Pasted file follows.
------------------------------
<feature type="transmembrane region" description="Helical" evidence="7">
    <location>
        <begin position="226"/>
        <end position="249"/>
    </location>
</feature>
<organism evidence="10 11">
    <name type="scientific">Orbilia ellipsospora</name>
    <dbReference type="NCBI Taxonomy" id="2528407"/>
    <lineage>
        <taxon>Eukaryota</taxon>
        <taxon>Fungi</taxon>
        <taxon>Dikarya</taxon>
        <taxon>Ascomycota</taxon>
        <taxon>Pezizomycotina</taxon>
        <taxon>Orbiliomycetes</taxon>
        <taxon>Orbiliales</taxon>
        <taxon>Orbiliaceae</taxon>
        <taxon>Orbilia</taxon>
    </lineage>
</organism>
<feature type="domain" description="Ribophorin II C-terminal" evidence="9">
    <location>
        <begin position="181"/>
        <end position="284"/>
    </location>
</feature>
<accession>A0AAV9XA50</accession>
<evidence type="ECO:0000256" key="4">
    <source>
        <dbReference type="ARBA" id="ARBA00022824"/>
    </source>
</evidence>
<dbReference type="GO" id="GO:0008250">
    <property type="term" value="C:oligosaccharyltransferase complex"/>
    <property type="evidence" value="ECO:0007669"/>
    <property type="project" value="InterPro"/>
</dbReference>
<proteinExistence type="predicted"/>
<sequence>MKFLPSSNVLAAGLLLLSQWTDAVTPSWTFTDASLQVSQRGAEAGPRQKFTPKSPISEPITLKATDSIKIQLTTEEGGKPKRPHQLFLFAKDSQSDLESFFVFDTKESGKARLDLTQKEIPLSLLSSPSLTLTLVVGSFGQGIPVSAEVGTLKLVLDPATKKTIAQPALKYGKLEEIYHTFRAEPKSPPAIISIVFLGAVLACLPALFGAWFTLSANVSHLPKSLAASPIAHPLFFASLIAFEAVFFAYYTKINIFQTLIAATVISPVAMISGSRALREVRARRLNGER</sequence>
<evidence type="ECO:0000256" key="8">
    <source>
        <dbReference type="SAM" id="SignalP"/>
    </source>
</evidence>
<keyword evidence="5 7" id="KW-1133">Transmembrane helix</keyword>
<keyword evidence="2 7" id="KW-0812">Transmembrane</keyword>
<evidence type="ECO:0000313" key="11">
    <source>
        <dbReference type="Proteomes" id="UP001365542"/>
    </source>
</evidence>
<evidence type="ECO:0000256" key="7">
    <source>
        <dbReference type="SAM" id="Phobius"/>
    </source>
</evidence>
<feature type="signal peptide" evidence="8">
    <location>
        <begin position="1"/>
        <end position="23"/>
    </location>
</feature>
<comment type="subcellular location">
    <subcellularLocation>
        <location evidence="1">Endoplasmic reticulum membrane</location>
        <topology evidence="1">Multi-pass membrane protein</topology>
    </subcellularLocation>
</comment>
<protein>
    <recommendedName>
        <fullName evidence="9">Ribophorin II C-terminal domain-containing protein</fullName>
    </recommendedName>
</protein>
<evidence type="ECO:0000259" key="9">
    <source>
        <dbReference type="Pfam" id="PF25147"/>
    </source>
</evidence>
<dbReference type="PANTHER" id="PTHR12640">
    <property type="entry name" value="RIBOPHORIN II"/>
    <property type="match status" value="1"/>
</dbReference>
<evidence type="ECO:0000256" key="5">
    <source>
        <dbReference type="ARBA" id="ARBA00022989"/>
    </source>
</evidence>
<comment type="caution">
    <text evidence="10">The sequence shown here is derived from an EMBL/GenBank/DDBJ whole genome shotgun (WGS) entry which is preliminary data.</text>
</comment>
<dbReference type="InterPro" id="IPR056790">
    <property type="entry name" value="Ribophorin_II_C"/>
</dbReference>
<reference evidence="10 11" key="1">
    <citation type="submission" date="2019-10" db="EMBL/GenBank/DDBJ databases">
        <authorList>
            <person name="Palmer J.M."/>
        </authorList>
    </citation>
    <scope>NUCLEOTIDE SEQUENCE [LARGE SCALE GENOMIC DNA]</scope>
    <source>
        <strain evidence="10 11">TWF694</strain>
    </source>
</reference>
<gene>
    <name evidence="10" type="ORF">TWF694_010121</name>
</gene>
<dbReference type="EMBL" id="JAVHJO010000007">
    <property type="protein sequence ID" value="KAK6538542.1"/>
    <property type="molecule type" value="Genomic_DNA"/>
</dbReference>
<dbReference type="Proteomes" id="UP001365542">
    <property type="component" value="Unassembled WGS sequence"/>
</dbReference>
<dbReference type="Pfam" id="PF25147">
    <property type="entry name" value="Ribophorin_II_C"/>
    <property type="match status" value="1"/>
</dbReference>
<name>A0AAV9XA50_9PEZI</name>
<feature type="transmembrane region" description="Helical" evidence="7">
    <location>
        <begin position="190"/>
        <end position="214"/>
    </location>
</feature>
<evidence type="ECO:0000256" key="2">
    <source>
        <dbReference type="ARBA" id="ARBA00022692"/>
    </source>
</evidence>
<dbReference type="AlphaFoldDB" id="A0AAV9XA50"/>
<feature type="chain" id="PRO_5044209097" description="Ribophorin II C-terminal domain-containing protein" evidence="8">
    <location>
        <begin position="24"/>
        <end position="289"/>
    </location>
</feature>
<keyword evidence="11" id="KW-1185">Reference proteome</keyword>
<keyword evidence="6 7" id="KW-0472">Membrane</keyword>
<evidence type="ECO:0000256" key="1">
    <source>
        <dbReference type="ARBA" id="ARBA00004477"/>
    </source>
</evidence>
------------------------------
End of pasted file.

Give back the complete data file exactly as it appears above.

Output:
<feature type="transmembrane region" description="Helical" evidence="7">
    <location>
        <begin position="226"/>
        <end position="249"/>
    </location>
</feature>
<organism evidence="10 11">
    <name type="scientific">Orbilia ellipsospora</name>
    <dbReference type="NCBI Taxonomy" id="2528407"/>
    <lineage>
        <taxon>Eukaryota</taxon>
        <taxon>Fungi</taxon>
        <taxon>Dikarya</taxon>
        <taxon>Ascomycota</taxon>
        <taxon>Pezizomycotina</taxon>
        <taxon>Orbiliomycetes</taxon>
        <taxon>Orbiliales</taxon>
        <taxon>Orbiliaceae</taxon>
        <taxon>Orbilia</taxon>
    </lineage>
</organism>
<feature type="domain" description="Ribophorin II C-terminal" evidence="9">
    <location>
        <begin position="181"/>
        <end position="284"/>
    </location>
</feature>
<accession>A0AAV9XA50</accession>
<evidence type="ECO:0000256" key="4">
    <source>
        <dbReference type="ARBA" id="ARBA00022824"/>
    </source>
</evidence>
<dbReference type="GO" id="GO:0008250">
    <property type="term" value="C:oligosaccharyltransferase complex"/>
    <property type="evidence" value="ECO:0007669"/>
    <property type="project" value="InterPro"/>
</dbReference>
<proteinExistence type="predicted"/>
<sequence>MKFLPSSNVLAAGLLLLSQWTDAVTPSWTFTDASLQVSQRGAEAGPRQKFTPKSPISEPITLKATDSIKIQLTTEEGGKPKRPHQLFLFAKDSQSDLESFFVFDTKESGKARLDLTQKEIPLSLLSSPSLTLTLVVGSFGQGIPVSAEVGTLKLVLDPATKKTIAQPALKYGKLEEIYHTFRAEPKSPPAIISIVFLGAVLACLPALFGAWFTLSANVSHLPKSLAASPIAHPLFFASLIAFEAVFFAYYTKINIFQTLIAATVISPVAMISGSRALREVRARRLNGER</sequence>
<evidence type="ECO:0000256" key="8">
    <source>
        <dbReference type="SAM" id="SignalP"/>
    </source>
</evidence>
<keyword evidence="5 7" id="KW-1133">Transmembrane helix</keyword>
<keyword evidence="2 7" id="KW-0812">Transmembrane</keyword>
<evidence type="ECO:0000313" key="11">
    <source>
        <dbReference type="Proteomes" id="UP001365542"/>
    </source>
</evidence>
<evidence type="ECO:0000256" key="7">
    <source>
        <dbReference type="SAM" id="Phobius"/>
    </source>
</evidence>
<feature type="signal peptide" evidence="8">
    <location>
        <begin position="1"/>
        <end position="23"/>
    </location>
</feature>
<comment type="subcellular location">
    <subcellularLocation>
        <location evidence="1">Endoplasmic reticulum membrane</location>
        <topology evidence="1">Multi-pass membrane protein</topology>
    </subcellularLocation>
</comment>
<protein>
    <recommendedName>
        <fullName evidence="9">Ribophorin II C-terminal domain-containing protein</fullName>
    </recommendedName>
</protein>
<evidence type="ECO:0000259" key="9">
    <source>
        <dbReference type="Pfam" id="PF25147"/>
    </source>
</evidence>
<dbReference type="PANTHER" id="PTHR12640">
    <property type="entry name" value="RIBOPHORIN II"/>
    <property type="match status" value="1"/>
</dbReference>
<evidence type="ECO:0000256" key="5">
    <source>
        <dbReference type="ARBA" id="ARBA00022989"/>
    </source>
</evidence>
<comment type="caution">
    <text evidence="10">The sequence shown here is derived from an EMBL/GenBank/DDBJ whole genome shotgun (WGS) entry which is preliminary data.</text>
</comment>
<dbReference type="InterPro" id="IPR056790">
    <property type="entry name" value="Ribophorin_II_C"/>
</dbReference>
<reference evidence="10 11" key="1">
    <citation type="submission" date="2019-10" db="EMBL/GenBank/DDBJ databases">
        <authorList>
            <person name="Palmer J.M."/>
        </authorList>
    </citation>
    <scope>NUCLEOTIDE SEQUENCE [LARGE SCALE GENOMIC DNA]</scope>
    <source>
        <strain evidence="10 11">TWF694</strain>
    </source>
</reference>
<gene>
    <name evidence="10" type="ORF">TWF694_010121</name>
</gene>
<dbReference type="EMBL" id="JAVHJO010000007">
    <property type="protein sequence ID" value="KAK6538542.1"/>
    <property type="molecule type" value="Genomic_DNA"/>
</dbReference>
<dbReference type="Proteomes" id="UP001365542">
    <property type="component" value="Unassembled WGS sequence"/>
</dbReference>
<dbReference type="Pfam" id="PF25147">
    <property type="entry name" value="Ribophorin_II_C"/>
    <property type="match status" value="1"/>
</dbReference>
<name>A0AAV9XA50_9PEZI</name>
<feature type="transmembrane region" description="Helical" evidence="7">
    <location>
        <begin position="190"/>
        <end position="214"/>
    </location>
</feature>
<evidence type="ECO:0000256" key="2">
    <source>
        <dbReference type="ARBA" id="ARBA00022692"/>
    </source>
</evidence>
<dbReference type="AlphaFoldDB" id="A0AAV9XA50"/>
<feature type="chain" id="PRO_5044209097" description="Ribophorin II C-terminal domain-containing protein" evidence="8">
    <location>
        <begin position="24"/>
        <end position="289"/>
    </location>
</feature>
<keyword evidence="11" id="KW-1185">Reference proteome</keyword>
<keyword evidence="6 7" id="KW-0472">Membrane</keyword>
<evidence type="ECO:0000256" key="1">
    <source>
        <dbReference type="ARBA" id="ARBA00004477"/>
    </source>
</evidence>